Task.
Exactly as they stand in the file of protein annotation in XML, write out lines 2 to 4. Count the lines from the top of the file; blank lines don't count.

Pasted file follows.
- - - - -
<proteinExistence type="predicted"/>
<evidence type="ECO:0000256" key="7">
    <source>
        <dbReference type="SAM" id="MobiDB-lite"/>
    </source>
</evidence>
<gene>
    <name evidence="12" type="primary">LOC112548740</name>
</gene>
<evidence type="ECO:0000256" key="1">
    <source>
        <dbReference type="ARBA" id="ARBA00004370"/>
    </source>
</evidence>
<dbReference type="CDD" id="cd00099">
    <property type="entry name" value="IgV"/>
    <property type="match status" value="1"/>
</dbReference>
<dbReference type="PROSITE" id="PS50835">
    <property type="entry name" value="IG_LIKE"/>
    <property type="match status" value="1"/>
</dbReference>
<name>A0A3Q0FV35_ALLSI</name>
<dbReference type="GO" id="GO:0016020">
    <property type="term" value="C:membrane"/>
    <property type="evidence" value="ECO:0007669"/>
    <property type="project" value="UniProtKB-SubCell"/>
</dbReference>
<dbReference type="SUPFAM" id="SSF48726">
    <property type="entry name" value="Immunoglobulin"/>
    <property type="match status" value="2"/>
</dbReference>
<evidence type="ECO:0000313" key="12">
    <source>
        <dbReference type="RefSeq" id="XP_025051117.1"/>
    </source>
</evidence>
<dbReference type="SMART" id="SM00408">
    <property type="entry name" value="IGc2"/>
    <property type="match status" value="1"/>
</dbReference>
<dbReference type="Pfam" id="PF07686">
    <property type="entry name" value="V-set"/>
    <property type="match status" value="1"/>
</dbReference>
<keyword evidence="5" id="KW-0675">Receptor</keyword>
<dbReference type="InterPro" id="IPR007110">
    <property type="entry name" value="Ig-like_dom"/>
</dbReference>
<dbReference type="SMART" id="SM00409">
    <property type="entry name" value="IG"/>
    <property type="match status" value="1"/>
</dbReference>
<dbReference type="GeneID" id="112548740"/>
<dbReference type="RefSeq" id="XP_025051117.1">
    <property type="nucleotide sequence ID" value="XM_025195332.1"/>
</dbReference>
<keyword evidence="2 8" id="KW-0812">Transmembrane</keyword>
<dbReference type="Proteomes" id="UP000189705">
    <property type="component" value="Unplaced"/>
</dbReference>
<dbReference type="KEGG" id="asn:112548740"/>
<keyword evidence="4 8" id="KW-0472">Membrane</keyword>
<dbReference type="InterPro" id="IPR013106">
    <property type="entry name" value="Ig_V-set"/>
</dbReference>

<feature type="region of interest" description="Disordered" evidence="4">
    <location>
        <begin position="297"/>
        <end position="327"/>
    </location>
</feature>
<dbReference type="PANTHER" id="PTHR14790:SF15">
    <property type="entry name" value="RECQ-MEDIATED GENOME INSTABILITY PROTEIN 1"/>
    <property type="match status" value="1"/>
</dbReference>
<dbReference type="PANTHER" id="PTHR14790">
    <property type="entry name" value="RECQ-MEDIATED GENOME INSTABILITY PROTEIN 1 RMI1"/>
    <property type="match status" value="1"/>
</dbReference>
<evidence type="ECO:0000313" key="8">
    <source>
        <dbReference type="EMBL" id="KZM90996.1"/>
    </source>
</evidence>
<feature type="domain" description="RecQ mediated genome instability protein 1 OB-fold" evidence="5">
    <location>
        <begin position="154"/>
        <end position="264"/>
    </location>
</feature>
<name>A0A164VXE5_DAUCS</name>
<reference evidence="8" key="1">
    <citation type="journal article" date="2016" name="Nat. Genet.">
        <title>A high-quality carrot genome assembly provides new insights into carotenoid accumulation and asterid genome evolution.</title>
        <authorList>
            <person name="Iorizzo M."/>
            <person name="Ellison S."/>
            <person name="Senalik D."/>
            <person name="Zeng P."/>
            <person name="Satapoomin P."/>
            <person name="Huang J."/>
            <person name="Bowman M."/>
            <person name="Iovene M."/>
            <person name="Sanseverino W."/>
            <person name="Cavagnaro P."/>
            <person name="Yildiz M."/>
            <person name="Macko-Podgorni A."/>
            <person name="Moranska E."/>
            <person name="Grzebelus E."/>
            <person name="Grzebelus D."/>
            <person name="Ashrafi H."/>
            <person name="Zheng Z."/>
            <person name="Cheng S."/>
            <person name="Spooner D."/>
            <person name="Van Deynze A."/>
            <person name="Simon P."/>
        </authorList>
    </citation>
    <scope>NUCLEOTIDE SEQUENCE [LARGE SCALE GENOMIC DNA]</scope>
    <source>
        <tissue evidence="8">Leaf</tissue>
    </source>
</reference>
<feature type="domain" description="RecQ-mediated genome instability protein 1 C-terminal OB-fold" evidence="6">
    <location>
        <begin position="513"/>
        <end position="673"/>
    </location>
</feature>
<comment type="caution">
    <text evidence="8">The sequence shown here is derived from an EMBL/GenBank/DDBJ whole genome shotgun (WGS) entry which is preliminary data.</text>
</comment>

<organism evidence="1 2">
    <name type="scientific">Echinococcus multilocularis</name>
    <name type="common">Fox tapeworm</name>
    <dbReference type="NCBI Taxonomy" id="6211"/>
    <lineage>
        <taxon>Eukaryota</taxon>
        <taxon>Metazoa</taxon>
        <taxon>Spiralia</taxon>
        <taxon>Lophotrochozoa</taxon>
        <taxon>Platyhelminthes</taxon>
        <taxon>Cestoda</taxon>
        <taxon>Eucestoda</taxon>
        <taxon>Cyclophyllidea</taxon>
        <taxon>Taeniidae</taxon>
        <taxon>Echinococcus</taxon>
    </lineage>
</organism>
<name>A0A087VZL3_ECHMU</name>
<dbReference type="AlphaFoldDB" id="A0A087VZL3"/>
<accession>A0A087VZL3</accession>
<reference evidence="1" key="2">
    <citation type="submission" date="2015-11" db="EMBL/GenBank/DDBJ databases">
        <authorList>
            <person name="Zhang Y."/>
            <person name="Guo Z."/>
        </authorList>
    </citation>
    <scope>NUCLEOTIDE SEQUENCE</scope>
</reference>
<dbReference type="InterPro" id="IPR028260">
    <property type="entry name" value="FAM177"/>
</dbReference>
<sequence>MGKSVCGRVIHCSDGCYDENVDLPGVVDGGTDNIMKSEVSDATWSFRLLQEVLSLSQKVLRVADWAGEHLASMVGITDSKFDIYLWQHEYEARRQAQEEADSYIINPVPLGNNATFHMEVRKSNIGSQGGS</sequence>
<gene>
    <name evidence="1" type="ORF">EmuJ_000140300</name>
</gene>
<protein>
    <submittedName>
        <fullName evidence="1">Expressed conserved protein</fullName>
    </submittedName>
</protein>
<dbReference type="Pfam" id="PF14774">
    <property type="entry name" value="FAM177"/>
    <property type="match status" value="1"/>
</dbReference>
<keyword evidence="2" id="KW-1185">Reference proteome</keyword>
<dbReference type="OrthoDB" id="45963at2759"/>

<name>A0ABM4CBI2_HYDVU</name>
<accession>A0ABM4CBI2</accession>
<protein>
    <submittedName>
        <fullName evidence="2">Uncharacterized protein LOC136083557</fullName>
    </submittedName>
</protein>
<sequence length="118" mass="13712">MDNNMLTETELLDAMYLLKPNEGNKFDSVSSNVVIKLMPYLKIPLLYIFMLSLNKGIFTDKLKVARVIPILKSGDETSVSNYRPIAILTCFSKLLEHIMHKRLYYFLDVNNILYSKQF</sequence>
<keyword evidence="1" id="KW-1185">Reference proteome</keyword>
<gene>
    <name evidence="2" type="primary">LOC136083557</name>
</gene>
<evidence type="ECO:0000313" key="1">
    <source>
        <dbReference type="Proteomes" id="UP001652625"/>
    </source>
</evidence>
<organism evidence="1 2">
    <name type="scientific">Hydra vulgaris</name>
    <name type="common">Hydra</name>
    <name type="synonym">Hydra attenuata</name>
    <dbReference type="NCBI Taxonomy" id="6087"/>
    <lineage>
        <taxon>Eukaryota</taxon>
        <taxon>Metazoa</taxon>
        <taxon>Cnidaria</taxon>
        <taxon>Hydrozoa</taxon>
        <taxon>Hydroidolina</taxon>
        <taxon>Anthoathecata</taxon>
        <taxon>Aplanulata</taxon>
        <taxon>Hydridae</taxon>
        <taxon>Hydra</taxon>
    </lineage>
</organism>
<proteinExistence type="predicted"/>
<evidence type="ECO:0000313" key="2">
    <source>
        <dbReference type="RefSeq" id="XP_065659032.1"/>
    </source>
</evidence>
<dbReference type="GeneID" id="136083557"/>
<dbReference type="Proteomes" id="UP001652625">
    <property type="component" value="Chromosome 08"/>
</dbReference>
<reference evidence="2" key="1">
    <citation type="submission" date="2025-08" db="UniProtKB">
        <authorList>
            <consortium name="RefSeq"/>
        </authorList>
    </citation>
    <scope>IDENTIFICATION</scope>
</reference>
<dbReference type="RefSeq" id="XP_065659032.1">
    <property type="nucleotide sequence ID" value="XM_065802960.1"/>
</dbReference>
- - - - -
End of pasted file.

<evidence type="ECO:0000256" key="7">
    <source>
        <dbReference type="SAM" id="MobiDB-lite"/>